Behind the Uniform: These Are the Bronx Bombers

by MICHEVI DUFFLART & ALYSSA VELAZQUEZ, Web Editor & Production Editor

Manhattan College is a unique place for a number of reasons. One of these reasons includes the multiple areas of study which students can explore, giving each student the opportunity to find their best match. From students studying in the communications department to become journalists and reporters, to those studying biology and science to move on to the medical field; at MC there is a place for anyone.

There is even a place for those interested in serving in a branch of the United States Armed Forces.

Home to one of over 100 Air Force Reserve Officer Training Corps, or AFROTC units in the U.S., Manhattan College offers students from neighboring areas in New York City, Long Island and parts of Westchester the opportunity to serve as officers in the United States Air Force.

For context, about 10 percent of people in the Air Force enter as officers, whereas the other 90 percent enter as enlisted, meaning that they likely joined through a recruiting office and then went to training camp. Therefore AFROTC is unique in that it allows college students in the program, or cadets as they are officially known, to enter the Air Force as an officer. This immediately ranks them higher than any enlisted person.

However, this higher ranking only comes with a great deal of training and responsibility as a cadet.

The first two years of training in the AFROTC is known as the General Military Course, or GMC, then the following two years of training is known as the Professional Officer Course, or POC. Entering as a freshman, the goal for the first two years is to earn a slot at Field Training or FT.

One student who has been apart of the AFROTC program since the beginning of his sophomore year and has recently completed FT is Thomas Glynn.

Thomas Glynn is currently a junior and is studying management in the O’Malley School of Business. While being a resident advisor in Chrysostom Hall and going to his classes throughout the week, Glynn is also a flight commander within the AFROTC program at the college.

Glynn’s role as a flight commander is to ensure that the GMC cadets know the necessary information and practices and are prepared for FT, which typically happens between sophomore and junior year. The class in which cadets learn these practices and procedures is known as Leadership Laboratory, or LLAB and is led and brought to fruition by POC cadets.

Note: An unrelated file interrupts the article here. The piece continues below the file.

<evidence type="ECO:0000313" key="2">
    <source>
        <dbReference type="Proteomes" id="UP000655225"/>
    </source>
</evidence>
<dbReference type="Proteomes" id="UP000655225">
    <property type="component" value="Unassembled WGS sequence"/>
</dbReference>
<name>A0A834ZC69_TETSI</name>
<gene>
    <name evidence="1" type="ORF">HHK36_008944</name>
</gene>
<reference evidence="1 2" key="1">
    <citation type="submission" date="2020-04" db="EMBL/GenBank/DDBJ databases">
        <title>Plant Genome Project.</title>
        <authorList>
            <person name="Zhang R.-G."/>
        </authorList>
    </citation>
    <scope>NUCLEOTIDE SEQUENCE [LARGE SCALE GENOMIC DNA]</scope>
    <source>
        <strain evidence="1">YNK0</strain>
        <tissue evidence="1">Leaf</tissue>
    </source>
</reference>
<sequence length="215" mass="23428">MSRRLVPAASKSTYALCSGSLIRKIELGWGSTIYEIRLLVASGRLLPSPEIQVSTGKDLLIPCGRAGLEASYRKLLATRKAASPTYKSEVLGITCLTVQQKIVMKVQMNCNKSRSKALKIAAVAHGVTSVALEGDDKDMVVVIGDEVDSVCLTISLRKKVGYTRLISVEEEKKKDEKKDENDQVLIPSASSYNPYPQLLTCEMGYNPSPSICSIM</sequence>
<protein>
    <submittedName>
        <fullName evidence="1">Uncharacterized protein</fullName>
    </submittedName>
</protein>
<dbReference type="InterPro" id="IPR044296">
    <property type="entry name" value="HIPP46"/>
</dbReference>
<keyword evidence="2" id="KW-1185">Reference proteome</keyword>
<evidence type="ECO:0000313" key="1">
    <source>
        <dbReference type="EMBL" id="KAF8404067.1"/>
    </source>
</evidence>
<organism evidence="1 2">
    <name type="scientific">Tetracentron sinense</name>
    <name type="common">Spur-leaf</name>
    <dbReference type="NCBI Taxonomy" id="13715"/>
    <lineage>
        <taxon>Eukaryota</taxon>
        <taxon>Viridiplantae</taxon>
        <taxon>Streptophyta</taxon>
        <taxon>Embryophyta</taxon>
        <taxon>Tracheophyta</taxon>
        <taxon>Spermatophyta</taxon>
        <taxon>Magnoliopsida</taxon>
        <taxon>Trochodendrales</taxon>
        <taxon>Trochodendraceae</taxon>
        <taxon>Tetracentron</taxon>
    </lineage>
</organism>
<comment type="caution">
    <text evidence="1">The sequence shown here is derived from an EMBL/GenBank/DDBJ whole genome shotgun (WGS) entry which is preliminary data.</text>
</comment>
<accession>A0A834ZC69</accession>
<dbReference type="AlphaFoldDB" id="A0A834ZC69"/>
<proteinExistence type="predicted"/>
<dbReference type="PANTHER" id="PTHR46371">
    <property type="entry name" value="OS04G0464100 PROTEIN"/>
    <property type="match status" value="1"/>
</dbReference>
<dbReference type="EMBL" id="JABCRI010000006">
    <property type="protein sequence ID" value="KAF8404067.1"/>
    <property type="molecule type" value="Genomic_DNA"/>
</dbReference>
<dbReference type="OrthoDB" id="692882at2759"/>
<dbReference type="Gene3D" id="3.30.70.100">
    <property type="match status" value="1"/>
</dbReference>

This form of education is unique in the sense that it is entirely managed by the students who have completed their basic level of training in the program. With this, they now have the responsibility to ensure that the cadets in the GMC receive all the knowledge that is required of them.

Major Joseph Carpentieri, the Operations Officer of the AFROTC at the college emphasizes this point by stating, “What makes this program so incredible and so amazing is that everything is run by the cadets. So we call them the [POC] cadets. These are the juniors and seniors who have been here and attended [FT]. They developed the entire program and they execute it as well.”

Some of the things that Glynn mentions in particular in regards to his role as flight commander is to “make sure that [the cadets] can do drill, which is marching around, that they know how to say things correctly, they know exactly what words to use, [and that] they’re studying the things they need to be studying.”

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Glynn going through drills in Smith Auditorium during the fifth LLAB of the Fall 2018 semester with fellow cadets. Detachment 560 Bronx Bombers Facebook / Courtesy

Therefore within LLAB, cadets learn leadership skills, basic drill and ceremonies, and foster a sense of teamwork and comradery. In addition to LLAB, cadets must also complete eight semesters of Aerospace Studies classes which cover topics in Air Force history and heritage, management, and leadership.

These classes along with physical training which is typically held in Van Cortlandt Park, are taught by the cadre, a group of commissioned and noncommissioned officers who are responsible for training the rest of the unit. In AFROTC, units at colleges are called detachments, Manhattan is known as Detachment 560.